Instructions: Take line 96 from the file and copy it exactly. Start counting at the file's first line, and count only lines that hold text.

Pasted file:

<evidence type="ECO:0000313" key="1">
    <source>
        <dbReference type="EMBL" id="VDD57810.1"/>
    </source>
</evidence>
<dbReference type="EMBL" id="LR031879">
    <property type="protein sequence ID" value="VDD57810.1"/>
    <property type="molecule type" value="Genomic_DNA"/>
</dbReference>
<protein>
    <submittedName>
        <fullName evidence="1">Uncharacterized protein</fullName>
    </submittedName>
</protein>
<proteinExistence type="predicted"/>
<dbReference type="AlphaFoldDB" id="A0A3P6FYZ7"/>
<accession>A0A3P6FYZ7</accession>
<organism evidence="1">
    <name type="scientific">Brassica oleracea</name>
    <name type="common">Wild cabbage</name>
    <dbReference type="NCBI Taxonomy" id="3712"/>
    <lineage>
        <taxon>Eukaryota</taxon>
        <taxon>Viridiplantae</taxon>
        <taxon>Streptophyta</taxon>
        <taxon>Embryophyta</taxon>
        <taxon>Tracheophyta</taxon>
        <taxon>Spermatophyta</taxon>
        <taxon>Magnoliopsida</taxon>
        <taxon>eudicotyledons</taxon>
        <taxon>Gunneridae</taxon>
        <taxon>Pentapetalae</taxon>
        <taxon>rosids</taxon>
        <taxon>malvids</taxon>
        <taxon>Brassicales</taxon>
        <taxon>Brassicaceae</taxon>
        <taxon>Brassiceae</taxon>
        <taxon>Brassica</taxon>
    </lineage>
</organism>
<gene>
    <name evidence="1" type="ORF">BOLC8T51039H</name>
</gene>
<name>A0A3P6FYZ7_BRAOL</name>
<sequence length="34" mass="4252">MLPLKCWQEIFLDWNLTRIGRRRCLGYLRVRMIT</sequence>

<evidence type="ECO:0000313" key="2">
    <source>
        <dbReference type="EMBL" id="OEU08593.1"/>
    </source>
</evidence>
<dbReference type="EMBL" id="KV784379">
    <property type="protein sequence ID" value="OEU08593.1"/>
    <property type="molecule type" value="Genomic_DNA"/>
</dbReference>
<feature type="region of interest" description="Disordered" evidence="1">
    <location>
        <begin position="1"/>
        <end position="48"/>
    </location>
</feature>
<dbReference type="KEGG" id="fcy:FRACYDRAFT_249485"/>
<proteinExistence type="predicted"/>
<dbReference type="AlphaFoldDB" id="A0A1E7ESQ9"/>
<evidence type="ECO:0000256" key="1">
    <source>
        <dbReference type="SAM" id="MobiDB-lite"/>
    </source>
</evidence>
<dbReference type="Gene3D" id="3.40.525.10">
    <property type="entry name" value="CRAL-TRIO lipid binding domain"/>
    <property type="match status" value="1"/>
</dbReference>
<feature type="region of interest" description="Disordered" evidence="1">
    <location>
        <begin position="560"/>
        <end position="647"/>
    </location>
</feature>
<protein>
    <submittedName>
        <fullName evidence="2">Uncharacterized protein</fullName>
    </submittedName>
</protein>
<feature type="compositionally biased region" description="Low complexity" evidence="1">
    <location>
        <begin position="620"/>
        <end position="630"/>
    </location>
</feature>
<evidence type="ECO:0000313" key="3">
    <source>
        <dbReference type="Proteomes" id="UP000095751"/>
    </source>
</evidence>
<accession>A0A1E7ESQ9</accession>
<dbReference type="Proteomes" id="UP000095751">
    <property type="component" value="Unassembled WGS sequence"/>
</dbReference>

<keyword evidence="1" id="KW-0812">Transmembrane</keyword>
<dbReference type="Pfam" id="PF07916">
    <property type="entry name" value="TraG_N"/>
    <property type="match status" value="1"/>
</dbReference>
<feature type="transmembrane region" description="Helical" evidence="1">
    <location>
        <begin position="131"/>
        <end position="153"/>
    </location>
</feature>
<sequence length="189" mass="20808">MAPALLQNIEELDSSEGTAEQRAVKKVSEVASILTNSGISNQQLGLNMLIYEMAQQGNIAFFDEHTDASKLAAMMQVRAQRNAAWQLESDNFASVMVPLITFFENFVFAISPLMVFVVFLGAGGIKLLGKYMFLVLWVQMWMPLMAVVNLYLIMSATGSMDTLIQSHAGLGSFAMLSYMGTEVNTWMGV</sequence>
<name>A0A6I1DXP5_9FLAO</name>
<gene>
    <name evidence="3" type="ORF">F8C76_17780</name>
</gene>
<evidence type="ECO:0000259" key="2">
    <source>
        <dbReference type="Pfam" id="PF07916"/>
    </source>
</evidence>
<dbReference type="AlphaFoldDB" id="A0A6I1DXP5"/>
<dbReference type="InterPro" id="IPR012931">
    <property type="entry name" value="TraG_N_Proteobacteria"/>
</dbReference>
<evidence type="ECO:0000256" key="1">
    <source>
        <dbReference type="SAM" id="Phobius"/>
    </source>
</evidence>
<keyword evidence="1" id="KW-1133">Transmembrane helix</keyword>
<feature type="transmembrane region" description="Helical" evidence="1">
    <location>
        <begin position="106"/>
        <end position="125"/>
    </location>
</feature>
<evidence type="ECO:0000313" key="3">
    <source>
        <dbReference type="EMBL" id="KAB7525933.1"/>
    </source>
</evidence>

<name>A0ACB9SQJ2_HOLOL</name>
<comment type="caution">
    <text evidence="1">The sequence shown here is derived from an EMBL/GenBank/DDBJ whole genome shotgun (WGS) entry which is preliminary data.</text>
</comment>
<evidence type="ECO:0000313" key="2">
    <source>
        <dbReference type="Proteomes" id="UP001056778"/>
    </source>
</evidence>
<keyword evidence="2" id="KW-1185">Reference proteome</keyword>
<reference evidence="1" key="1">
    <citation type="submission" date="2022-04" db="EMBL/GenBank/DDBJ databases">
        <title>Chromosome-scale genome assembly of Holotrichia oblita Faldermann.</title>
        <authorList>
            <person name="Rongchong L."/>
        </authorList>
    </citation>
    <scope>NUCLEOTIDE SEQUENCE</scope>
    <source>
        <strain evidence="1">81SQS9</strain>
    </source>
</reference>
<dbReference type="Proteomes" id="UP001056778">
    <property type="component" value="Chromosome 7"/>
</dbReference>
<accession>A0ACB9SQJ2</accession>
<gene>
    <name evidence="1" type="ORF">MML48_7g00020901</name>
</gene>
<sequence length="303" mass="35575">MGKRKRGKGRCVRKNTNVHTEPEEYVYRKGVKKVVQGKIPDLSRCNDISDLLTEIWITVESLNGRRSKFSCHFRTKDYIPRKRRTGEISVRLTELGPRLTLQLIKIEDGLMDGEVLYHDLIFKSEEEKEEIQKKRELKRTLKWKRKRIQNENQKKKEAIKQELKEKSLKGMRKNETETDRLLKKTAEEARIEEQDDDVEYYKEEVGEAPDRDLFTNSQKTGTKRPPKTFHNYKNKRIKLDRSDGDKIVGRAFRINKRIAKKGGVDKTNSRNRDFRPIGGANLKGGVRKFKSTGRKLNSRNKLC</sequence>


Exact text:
<dbReference type="Proteomes" id="UP000095751">